China will soon prohibit non-native English teachers in an effort to improve quality of the English language in the country.
In a new work permit system released in October by the State Administration of Foreign Experts Affairs, foreign workers would be divided into three categories: A, B and C expats.
The system is currently being rolled out in Beijing, Shanghai, Tianjin and other places before it expands in April, according to Shanghaiist.
One rule in the system requires all foreign English teachers to be native speakers, as well as hold a bachelor’s degree from their home country and have at least two years of teaching experience.
“If a non-native English speaker majored in education, or has a teacher’s certificate recognized by our administration, such as a TEFL (Teaching English as a Foreign Language) certificate, then the two years’ work experience is not necessary,” an email from the administration stated, according to the Global Times.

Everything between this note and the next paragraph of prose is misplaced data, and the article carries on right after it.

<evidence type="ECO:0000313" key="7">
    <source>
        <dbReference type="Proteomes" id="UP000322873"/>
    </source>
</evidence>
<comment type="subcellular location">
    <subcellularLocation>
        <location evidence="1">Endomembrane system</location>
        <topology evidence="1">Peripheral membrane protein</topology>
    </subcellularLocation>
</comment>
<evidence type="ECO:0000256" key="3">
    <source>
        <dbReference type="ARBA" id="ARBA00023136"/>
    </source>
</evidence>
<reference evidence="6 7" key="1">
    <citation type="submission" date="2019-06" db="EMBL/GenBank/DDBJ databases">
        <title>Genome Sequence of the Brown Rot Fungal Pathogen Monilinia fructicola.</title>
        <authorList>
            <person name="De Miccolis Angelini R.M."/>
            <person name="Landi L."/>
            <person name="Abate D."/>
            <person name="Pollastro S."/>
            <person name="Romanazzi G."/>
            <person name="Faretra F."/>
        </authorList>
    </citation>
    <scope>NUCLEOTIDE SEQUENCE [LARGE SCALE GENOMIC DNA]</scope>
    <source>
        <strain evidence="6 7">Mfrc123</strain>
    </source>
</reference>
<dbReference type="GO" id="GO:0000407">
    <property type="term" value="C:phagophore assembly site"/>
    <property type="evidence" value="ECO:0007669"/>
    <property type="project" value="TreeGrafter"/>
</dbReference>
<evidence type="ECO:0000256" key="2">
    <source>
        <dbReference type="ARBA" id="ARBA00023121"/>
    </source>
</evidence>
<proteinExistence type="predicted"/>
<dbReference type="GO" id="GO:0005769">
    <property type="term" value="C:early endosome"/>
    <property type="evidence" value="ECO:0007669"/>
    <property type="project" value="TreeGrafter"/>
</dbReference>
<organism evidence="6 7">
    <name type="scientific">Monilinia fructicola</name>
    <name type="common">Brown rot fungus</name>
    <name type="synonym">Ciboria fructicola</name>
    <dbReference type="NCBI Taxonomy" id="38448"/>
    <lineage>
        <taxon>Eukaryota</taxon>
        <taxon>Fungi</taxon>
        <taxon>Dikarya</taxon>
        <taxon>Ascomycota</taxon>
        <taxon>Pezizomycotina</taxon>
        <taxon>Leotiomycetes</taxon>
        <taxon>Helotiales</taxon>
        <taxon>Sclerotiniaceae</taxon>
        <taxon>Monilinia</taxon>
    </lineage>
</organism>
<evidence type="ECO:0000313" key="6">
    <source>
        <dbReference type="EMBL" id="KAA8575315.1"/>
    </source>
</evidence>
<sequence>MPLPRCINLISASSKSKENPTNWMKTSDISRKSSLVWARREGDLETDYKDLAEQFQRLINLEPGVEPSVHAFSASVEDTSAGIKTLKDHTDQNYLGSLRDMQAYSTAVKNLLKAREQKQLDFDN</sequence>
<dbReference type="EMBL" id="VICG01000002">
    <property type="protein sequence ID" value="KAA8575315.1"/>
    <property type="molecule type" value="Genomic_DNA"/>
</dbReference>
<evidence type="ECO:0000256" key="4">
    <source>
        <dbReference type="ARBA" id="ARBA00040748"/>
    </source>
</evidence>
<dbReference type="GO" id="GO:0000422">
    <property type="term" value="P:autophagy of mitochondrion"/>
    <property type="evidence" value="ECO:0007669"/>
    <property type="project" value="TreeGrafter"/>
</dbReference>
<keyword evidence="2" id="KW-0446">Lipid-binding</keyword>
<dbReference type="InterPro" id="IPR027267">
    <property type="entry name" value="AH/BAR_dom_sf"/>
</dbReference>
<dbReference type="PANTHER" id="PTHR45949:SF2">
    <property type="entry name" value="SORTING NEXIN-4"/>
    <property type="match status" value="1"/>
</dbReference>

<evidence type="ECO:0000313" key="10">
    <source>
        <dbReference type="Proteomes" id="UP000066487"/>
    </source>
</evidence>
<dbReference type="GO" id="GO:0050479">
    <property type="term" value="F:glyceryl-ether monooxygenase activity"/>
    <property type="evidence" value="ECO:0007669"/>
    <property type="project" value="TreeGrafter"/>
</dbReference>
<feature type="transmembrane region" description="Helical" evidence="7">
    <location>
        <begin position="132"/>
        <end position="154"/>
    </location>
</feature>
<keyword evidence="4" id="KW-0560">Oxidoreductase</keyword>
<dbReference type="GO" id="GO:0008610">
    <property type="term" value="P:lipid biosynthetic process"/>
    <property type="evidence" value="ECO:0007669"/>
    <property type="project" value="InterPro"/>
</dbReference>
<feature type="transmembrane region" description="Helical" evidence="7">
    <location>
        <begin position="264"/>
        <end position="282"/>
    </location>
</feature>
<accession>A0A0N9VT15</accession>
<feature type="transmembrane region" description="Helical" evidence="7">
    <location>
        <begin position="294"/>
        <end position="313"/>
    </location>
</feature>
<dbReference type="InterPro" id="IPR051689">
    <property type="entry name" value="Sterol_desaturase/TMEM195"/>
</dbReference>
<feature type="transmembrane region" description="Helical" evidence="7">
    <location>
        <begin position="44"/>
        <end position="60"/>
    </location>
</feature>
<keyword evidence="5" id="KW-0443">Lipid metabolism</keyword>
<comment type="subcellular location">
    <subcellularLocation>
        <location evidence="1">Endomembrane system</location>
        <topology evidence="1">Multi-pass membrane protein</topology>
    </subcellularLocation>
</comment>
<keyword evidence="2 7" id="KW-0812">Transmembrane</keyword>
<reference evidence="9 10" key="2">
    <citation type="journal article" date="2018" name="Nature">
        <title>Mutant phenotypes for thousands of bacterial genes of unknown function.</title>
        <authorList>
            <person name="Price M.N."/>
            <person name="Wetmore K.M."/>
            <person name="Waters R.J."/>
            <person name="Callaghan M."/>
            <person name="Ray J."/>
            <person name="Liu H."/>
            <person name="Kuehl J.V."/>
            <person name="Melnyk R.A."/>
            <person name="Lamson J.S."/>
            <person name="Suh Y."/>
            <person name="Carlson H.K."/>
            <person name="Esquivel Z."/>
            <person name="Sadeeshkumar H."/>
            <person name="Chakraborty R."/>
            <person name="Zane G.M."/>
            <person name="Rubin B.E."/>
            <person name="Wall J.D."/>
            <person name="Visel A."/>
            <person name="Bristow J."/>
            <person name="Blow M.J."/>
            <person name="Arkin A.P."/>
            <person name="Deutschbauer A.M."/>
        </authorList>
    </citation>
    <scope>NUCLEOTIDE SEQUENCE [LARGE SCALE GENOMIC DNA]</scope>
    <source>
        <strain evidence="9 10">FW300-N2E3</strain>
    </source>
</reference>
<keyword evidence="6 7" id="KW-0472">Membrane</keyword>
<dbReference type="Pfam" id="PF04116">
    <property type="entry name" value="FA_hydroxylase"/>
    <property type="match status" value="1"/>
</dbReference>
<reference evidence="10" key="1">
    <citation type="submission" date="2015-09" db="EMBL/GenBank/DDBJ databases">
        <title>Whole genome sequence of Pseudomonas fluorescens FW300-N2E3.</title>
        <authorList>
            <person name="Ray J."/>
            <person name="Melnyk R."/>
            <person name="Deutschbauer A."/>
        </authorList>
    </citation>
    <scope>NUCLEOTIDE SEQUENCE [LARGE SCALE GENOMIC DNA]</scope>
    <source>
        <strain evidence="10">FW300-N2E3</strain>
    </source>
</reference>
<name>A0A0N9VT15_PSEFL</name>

A bachelor’s degree or higher, however, is still required in order to teach.
Before this, only the bachelor’s degree and two years of experience were mandatory for a proper work visa. But many institutions managed to hire candidates with fewer qualifications.
It is unclear how many countries qualify as native English-speaking, but Noli Castillano Apachicha, a Filipino English teacher working in Beijing, is worried that he could potentially lose his job.
“I expect that later on, I will not be qualified for my job because of this new regulation,” he told Global Times. “It will also shun many qualified non-native speakers like me who hope to come to teach English in China.”
The country has a strong demand for English teachers, so it’s also unclear how strict the new rule will be.
However, critics have already pointed out that it will result in a decrease in quality of the English language in China with higher salaries for native speakers pricing schools in lower-tier cities out of the foreign market.
Apachicha suggests the government should find ways to test a teacher’s knowledge and skills instead of the place they were born.
He added: “Why not give teachers a licensing examination to ensure the quality of education being received from Chinese students? It doesn’t matter if you are native or non-native; credit should be given to all great teachers no matter their nationality.”